OP18/Stathmin-tubulin 1:2 complex formation

    This approach for studying hetero interactions by sedimentation velocity has been generalized by the program SedAnal developed by Walter Stafford at BBRI. In this case the formation of a 1 op18:2 tubulin heterodimer complex has been studied as a function of pH (6.8 vs 7.5) and nucleotide content (GDP vs GTP). The reaction is favored by low pH and the presence of GDP.

    • C. Sontag, W. Stafford, S. Lobert and J.J. Correia. "OP18/Stathmin Competes with Vinca Alkaloid-Induced Tubulin Spiral Formation." Biochemistry in preparation.

    Homo- and Hetero-Association of SMAD proteins, TGF-beta activated transcription factors

    In collaboration with Kai Lin at Univ of Mass. Medical School, we are investigating the ability of smad3 and smad4 to form trimers and hetero-trimers. The role of receptor activated phosphorylation is a major focus of this work. Current studies are dissecting the energetic contribution of phosphorylation at each of three sites (SSVS) on homo- and hetero-trimerization. Additional studies have now been performed on similar smad1 constructs. Phosphorylation mimics (SDVD) greatly enhance trimerization and crystallization confirms the interaction of the C-terminal phosphorylation domain with adjacent subunits in an asymmetric manner, consistent with the formation of 2:1 hetero-trimers.

    • B. Chacko, B. Qin, S.S. Lam, J.J. Correia and K. Lin. The L3 Loop and Carboxyl Terminal Phosphorylation Sequence Jointly Define SMAD protein Trimerization, Nature Struc. Biol., 8: 248-253, 2001. Click here for PDF.
    • J.J. Correia, B. Chacko. S.S. Lam, and K. Lin. Sedimentation Studies on the Role of Phosphorylation in Smad3:Smad4 Homo- and Hetero-Trimerization, Biochemistry, 40: 1473-1482, 2001. Click here for PDF
    • Y. Qin, B. M. Chacko, S. S. Lam, J.J. Correia and K. Lin. Structural Basis of Smad1 Activation by Receptor Kinase Phosphorylation, Mol. Cell, 8: 1303-1312, 2001. Click here for PDF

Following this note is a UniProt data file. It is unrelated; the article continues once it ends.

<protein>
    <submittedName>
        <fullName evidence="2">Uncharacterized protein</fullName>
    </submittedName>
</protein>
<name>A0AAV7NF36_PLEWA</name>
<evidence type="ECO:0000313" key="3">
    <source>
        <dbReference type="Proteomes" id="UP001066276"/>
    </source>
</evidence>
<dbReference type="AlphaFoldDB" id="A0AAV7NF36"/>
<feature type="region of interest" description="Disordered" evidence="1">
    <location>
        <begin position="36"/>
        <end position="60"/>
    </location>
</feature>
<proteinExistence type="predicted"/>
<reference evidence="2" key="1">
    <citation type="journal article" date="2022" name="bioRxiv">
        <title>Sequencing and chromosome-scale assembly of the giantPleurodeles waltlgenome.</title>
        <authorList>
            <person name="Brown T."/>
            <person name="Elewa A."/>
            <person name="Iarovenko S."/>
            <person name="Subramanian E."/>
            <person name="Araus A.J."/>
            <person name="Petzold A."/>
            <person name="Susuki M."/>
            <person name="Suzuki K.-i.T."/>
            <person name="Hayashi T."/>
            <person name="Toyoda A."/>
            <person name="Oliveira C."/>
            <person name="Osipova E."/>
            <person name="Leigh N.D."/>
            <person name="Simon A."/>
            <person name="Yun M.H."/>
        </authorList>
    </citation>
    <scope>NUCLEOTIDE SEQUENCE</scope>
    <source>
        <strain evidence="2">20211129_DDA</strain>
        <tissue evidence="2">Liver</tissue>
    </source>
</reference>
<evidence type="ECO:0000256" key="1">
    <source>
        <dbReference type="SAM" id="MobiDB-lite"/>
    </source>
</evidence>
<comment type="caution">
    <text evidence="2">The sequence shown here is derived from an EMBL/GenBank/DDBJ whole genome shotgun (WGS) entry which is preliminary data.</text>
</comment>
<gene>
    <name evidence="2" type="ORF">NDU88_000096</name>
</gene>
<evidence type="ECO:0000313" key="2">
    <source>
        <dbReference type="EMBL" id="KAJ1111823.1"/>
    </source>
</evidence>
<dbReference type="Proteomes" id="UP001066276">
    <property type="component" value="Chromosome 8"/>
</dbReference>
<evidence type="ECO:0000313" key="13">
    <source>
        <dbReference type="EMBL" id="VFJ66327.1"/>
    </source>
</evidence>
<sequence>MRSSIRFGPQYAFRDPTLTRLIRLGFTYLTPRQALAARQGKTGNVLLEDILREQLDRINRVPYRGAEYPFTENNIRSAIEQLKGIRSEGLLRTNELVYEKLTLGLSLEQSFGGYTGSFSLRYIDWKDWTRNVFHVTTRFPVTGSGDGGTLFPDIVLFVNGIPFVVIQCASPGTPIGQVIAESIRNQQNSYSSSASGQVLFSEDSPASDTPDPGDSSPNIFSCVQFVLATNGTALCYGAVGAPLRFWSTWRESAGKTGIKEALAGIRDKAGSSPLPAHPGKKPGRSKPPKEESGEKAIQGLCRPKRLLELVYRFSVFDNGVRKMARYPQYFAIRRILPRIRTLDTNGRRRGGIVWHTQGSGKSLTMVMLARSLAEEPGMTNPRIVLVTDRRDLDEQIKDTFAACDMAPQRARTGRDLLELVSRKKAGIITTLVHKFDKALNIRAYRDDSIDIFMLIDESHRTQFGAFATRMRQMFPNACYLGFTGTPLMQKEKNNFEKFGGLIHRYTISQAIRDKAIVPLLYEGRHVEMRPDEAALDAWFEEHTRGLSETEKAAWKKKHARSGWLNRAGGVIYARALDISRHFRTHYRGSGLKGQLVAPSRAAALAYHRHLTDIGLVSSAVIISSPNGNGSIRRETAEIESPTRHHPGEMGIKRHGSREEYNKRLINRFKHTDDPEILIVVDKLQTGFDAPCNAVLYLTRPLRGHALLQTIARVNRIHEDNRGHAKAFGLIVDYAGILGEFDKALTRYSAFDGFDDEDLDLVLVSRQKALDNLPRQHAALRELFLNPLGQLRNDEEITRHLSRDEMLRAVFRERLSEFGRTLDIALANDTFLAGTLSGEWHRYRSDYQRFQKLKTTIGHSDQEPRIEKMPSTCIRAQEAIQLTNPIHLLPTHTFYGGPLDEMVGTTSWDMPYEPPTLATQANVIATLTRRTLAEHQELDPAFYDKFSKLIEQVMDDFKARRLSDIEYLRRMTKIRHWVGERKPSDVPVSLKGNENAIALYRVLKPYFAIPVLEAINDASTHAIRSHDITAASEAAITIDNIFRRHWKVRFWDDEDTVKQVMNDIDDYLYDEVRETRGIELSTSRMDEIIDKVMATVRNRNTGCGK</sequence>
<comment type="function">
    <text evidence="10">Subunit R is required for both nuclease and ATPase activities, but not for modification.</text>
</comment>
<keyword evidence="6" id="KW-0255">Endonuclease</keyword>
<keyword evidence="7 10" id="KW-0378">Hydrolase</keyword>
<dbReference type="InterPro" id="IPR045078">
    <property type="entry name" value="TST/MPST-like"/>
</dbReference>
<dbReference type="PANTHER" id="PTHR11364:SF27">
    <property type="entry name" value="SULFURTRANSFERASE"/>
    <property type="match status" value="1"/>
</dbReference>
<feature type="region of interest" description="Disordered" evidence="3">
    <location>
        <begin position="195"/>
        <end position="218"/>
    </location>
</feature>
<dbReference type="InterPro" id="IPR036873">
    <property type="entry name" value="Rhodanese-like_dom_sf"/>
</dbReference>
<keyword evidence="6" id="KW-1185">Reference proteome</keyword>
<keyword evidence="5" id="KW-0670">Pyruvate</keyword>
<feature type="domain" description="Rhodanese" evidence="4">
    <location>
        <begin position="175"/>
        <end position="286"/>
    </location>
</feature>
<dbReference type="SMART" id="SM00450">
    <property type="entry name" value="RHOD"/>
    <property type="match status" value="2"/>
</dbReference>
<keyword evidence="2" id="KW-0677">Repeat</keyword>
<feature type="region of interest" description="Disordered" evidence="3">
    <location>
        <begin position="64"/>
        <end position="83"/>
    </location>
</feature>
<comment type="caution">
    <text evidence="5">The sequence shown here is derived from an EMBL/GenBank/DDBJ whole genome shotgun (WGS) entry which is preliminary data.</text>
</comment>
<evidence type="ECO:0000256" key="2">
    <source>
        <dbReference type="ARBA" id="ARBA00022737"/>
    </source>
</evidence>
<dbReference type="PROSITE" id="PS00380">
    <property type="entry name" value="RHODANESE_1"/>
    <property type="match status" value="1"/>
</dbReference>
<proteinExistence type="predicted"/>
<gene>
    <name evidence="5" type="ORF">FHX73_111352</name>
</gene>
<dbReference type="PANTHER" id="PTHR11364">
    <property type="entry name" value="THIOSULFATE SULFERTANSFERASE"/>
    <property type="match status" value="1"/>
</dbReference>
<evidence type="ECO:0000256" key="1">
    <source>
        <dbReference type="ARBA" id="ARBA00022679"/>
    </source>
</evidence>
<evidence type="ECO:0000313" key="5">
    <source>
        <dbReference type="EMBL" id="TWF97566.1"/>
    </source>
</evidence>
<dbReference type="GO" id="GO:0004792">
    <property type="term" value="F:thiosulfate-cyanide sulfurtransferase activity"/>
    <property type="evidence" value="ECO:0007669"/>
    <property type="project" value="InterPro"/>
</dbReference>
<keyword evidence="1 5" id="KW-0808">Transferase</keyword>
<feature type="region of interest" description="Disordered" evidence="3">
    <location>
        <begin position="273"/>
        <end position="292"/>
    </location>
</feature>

• Y. Qin, S. S. Lam, J.J. Correia and K. Lin. Smad3 Allostery Links TGF-beta Receptor KInase Activation to Transcriptional Control, Genes & Development, 16:1950-1963, 2002.Click here for PDF.

    Other collaborations

    • Smith, S.V., Correia, J.J. and Case, S.T. Disulfide Bonds in a Recombinant Protein Modeled after a Core Repeat in an Aquatic Insect's Silk Protein. Protein Science 4: 945-954, 1996.
    • Norcum, M. T.Novel Isolation Method and Structural Stability of a Eukaryotic Chaperonin: The TCP-1 ring Complex from Rabbit Reticulocytes. Protein Sci. 5: 1366-1375, 1996.
    • Herrera, J., Correia, J.J., Jones, A.E. and Olson, M.O.J. Sedimentation Analysis of the Salt- and Divalent Metal Ion-Induced Oligomerization of Nucleolar Protein B23. Biochemistry 35: 2668-2673, 1996.
    • Landar, A., Hall, T.L., Cornwall, E.H., Correia, J.J., Drohat, A.C., Weber, D.J. and Zimmer, D.B. The role of cysteine residues in S100B dimerization and regulation of target protein activity. B.B.A. 1343: 117-129, 1997.
    • Dignam, J.D., Qu, X. and Chaires, J.B. Equilibrium Unfolding of Bombyx mori Glycyl-tRNA Synthetase J. Biol. Chem. 276: 4028-4037, 2001.